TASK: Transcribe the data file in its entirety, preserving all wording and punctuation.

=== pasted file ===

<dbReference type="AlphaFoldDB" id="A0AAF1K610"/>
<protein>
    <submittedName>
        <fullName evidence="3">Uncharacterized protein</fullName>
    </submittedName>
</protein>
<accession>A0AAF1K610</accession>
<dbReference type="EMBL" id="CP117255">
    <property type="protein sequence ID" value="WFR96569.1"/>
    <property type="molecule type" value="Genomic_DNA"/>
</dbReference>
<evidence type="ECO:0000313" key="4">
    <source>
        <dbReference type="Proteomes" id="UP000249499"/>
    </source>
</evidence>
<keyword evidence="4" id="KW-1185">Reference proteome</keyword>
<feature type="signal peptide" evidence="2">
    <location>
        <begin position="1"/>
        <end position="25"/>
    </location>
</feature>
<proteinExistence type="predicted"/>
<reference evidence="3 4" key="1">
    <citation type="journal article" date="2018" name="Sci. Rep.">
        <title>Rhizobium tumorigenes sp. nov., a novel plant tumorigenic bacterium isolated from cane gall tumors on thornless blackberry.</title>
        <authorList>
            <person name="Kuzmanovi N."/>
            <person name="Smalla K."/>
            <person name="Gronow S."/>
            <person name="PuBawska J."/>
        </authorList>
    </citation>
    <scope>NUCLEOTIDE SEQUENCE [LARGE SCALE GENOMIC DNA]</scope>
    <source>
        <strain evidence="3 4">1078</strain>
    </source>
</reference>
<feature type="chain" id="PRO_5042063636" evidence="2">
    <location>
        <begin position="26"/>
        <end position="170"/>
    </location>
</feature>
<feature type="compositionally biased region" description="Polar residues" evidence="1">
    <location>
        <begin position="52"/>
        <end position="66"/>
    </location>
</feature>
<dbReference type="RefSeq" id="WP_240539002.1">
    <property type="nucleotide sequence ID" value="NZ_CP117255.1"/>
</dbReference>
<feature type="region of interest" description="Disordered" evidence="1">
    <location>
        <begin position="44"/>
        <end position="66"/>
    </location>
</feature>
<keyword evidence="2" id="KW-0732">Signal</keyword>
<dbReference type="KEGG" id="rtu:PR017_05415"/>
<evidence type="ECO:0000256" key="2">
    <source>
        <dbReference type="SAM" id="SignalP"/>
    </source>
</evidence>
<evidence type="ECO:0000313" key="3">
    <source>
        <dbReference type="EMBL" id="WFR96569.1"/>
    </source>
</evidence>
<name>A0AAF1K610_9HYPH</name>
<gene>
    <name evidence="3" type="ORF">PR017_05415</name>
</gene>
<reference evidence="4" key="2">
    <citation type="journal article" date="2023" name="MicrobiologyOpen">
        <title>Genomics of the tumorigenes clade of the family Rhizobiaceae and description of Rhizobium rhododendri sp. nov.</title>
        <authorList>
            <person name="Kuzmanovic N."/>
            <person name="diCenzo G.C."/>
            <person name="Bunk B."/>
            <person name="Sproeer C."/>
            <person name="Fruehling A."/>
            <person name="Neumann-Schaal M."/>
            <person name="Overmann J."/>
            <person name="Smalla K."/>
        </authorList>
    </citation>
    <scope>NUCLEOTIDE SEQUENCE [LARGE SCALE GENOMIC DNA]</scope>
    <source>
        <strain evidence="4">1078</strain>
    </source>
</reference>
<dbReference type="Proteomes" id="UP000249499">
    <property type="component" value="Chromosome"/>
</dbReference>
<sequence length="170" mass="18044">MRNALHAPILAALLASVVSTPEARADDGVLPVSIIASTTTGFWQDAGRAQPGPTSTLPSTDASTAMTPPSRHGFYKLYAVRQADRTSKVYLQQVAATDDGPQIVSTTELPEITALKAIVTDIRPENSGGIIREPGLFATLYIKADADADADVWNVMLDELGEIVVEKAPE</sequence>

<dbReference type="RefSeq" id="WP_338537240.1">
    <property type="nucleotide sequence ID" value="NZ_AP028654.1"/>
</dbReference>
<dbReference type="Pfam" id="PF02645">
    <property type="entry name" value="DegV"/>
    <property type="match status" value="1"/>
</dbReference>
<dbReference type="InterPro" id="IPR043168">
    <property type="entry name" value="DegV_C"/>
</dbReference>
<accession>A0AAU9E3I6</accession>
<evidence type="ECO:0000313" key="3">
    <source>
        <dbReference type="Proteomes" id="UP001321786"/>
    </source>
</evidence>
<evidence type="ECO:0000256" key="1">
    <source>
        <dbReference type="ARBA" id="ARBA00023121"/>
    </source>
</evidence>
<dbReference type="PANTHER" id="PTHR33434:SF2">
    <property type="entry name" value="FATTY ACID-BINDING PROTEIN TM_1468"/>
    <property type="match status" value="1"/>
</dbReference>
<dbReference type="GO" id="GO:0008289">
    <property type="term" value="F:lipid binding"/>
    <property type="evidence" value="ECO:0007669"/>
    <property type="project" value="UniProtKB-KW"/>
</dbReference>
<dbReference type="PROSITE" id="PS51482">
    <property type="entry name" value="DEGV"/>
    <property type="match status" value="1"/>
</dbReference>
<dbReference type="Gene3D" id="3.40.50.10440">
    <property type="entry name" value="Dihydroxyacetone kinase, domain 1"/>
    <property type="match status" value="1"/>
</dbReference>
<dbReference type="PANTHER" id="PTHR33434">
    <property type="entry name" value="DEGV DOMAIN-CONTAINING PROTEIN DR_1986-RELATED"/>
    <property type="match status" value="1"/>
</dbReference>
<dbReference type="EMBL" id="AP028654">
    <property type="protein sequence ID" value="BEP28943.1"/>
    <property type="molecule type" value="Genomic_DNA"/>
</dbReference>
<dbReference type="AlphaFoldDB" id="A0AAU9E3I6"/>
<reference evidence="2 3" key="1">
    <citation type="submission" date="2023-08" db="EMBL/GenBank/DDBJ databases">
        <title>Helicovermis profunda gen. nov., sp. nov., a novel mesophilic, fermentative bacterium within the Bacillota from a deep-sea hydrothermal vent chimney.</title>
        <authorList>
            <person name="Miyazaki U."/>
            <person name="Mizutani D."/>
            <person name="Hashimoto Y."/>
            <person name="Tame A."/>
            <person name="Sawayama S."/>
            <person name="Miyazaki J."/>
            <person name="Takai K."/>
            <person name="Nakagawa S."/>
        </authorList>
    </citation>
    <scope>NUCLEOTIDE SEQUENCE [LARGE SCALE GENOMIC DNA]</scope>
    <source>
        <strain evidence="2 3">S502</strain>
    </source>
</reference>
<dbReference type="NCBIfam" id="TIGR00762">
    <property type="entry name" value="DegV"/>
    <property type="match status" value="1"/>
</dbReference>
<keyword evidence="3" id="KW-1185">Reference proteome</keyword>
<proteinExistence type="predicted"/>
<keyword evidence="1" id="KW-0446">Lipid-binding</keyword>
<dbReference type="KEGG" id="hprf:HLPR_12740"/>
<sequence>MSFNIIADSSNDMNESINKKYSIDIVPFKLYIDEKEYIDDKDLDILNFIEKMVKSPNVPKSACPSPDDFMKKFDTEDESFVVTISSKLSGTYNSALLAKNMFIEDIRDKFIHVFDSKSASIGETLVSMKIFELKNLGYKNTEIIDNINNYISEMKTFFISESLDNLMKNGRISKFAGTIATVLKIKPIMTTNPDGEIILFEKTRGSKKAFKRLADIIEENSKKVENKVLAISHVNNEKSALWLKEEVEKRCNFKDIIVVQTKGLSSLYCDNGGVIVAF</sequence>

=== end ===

<dbReference type="AlphaFoldDB" id="A0AAF1K610"/>
<protein>
    <submittedName>
        <fullName evidence="3">Uncharacterized protein</fullName>
    </submittedName>
</protein>
<accession>A0AAF1K610</accession>
<dbReference type="EMBL" id="CP117255">
    <property type="protein sequence ID" value="WFR96569.1"/>
    <property type="molecule type" value="Genomic_DNA"/>
</dbReference>
<evidence type="ECO:0000313" key="4">
    <source>
        <dbReference type="Proteomes" id="UP000249499"/>
    </source>
</evidence>
<keyword evidence="4" id="KW-1185">Reference proteome</keyword>
<feature type="signal peptide" evidence="2">
    <location>
        <begin position="1"/>
        <end position="25"/>
    </location>
</feature>
<proteinExistence type="predicted"/>
<reference evidence="3 4" key="1">
    <citation type="journal article" date="2018" name="Sci. Rep.">
        <title>Rhizobium tumorigenes sp. nov., a novel plant tumorigenic bacterium isolated from cane gall tumors on thornless blackberry.</title>
        <authorList>
            <person name="Kuzmanovi N."/>
            <person name="Smalla K."/>
            <person name="Gronow S."/>
            <person name="PuBawska J."/>
        </authorList>
    </citation>
    <scope>NUCLEOTIDE SEQUENCE [LARGE SCALE GENOMIC DNA]</scope>
    <source>
        <strain evidence="3 4">1078</strain>
    </source>
</reference>
<feature type="chain" id="PRO_5042063636" evidence="2">
    <location>
        <begin position="26"/>
        <end position="170"/>
    </location>
</feature>
<feature type="compositionally biased region" description="Polar residues" evidence="1">
    <location>
        <begin position="52"/>
        <end position="66"/>
    </location>
</feature>
<dbReference type="RefSeq" id="WP_240539002.1">
    <property type="nucleotide sequence ID" value="NZ_CP117255.1"/>
</dbReference>
<feature type="region of interest" description="Disordered" evidence="1">
    <location>
        <begin position="44"/>
        <end position="66"/>
    </location>
</feature>
<keyword evidence="2" id="KW-0732">Signal</keyword>
<dbReference type="KEGG" id="rtu:PR017_05415"/>
<evidence type="ECO:0000256" key="2">
    <source>
        <dbReference type="SAM" id="SignalP"/>
    </source>
</evidence>
<evidence type="ECO:0000313" key="3">
    <source>
        <dbReference type="EMBL" id="WFR96569.1"/>
    </source>
</evidence>
<name>A0AAF1K610_9HYPH</name>
<gene>
    <name evidence="3" type="ORF">PR017_05415</name>
</gene>
<reference evidence="4" key="2">
    <citation type="journal article" date="2023" name="MicrobiologyOpen">
        <title>Genomics of the tumorigenes clade of the family Rhizobiaceae and description of Rhizobium rhododendri sp. nov.</title>
        <authorList>
            <person name="Kuzmanovic N."/>
            <person name="diCenzo G.C."/>
            <person name="Bunk B."/>
            <person name="Sproeer C."/>
            <person name="Fruehling A."/>
            <person name="Neumann-Schaal M."/>
            <person name="Overmann J."/>
            <person name="Smalla K."/>
        </authorList>
    </citation>
    <scope>NUCLEOTIDE SEQUENCE [LARGE SCALE GENOMIC DNA]</scope>
    <source>
        <strain evidence="4">1078</strain>
    </source>
</reference>
<dbReference type="Proteomes" id="UP000249499">
    <property type="component" value="Chromosome"/>
</dbReference>
<sequence length="170" mass="18044">MRNALHAPILAALLASVVSTPEARADDGVLPVSIIASTTTGFWQDAGRAQPGPTSTLPSTDASTAMTPPSRHGFYKLYAVRQADRTSKVYLQQVAATDDGPQIVSTTELPEITALKAIVTDIRPENSGGIIREPGLFATLYIKADADADADVWNVMLDELGEIVVEKAPE</sequence>

<dbReference type="RefSeq" id="WP_338537240.1">
    <property type="nucleotide sequence ID" value="NZ_AP028654.1"/>
</dbReference>
<dbReference type="Pfam" id="PF02645">
    <property type="entry name" value="DegV"/>
    <property type="match status" value="1"/>
</dbReference>
<dbReference type="InterPro" id="IPR043168">
    <property type="entry name" value="DegV_C"/>
</dbReference>
<accession>A0AAU9E3I6</accession>
<evidence type="ECO:0000313" key="3">
    <source>
        <dbReference type="Proteomes" id="UP001321786"/>
    </source>
</evidence>
<evidence type="ECO:0000256" key="1">
    <source>
        <dbReference type="ARBA" id="ARBA00023121"/>
    </source>
</evidence>
<dbReference type="PANTHER" id="PTHR33434:SF2">
    <property type="entry name" value="FATTY ACID-BINDING PROTEIN TM_1468"/>
    <property type="match status" value="1"/>
</dbReference>
<dbReference type="GO" id="GO:0008289">
    <property type="term" value="F:lipid binding"/>
    <property type="evidence" value="ECO:0007669"/>
    <property type="project" value="UniProtKB-KW"/>
</dbReference>
<dbReference type="PROSITE" id="PS51482">
    <property type="entry name" value="DEGV"/>
    <property type="match status" value="1"/>
</dbReference>
<dbReference type="Gene3D" id="3.40.50.10440">
    <property type="entry name" value="Dihydroxyacetone kinase, domain 1"/>
    <property type="match status" value="1"/>
</dbReference>
<dbReference type="PANTHER" id="PTHR33434">
    <property type="entry name" value="DEGV DOMAIN-CONTAINING PROTEIN DR_1986-RELATED"/>
    <property type="match status" value="1"/>
</dbReference>
<dbReference type="EMBL" id="AP028654">
    <property type="protein sequence ID" value="BEP28943.1"/>
    <property type="molecule type" value="Genomic_DNA"/>
</dbReference>
<dbReference type="AlphaFoldDB" id="A0AAU9E3I6"/>
<reference evidence="2 3" key="1">
    <citation type="submission" date="2023-08" db="EMBL/GenBank/DDBJ databases">
        <title>Helicovermis profunda gen. nov., sp. nov., a novel mesophilic, fermentative bacterium within the Bacillota from a deep-sea hydrothermal vent chimney.</title>
        <authorList>
            <person name="Miyazaki U."/>
            <person name="Mizutani D."/>
            <person name="Hashimoto Y."/>
            <person name="Tame A."/>
            <person name="Sawayama S."/>
            <person name="Miyazaki J."/>
            <person name="Takai K."/>
            <person name="Nakagawa S."/>
        </authorList>
    </citation>
    <scope>NUCLEOTIDE SEQUENCE [LARGE SCALE GENOMIC DNA]</scope>
    <source>
        <strain evidence="2 3">S502</strain>
    </source>
</reference>
<dbReference type="NCBIfam" id="TIGR00762">
    <property type="entry name" value="DegV"/>
    <property type="match status" value="1"/>
</dbReference>
<keyword evidence="3" id="KW-1185">Reference proteome</keyword>
<proteinExistence type="predicted"/>
<keyword evidence="1" id="KW-0446">Lipid-binding</keyword>
<dbReference type="KEGG" id="hprf:HLPR_12740"/>
<sequence>MSFNIIADSSNDMNESINKKYSIDIVPFKLYIDEKEYIDDKDLDILNFIEKMVKSPNVPKSACPSPDDFMKKFDTEDESFVVTISSKLSGTYNSALLAKNMFIEDIRDKFIHVFDSKSASIGETLVSMKIFELKNLGYKNTEIIDNINNYISEMKTFFISESLDNLMKNGRISKFAGTIATVLKIKPIMTTNPDGEIILFEKTRGSKKAFKRLADIIEENSKKVENKVLAISHVNNEKSALWLKEEVEKRCNFKDIIVVQTKGLSSLYCDNGGVIVAF</sequence>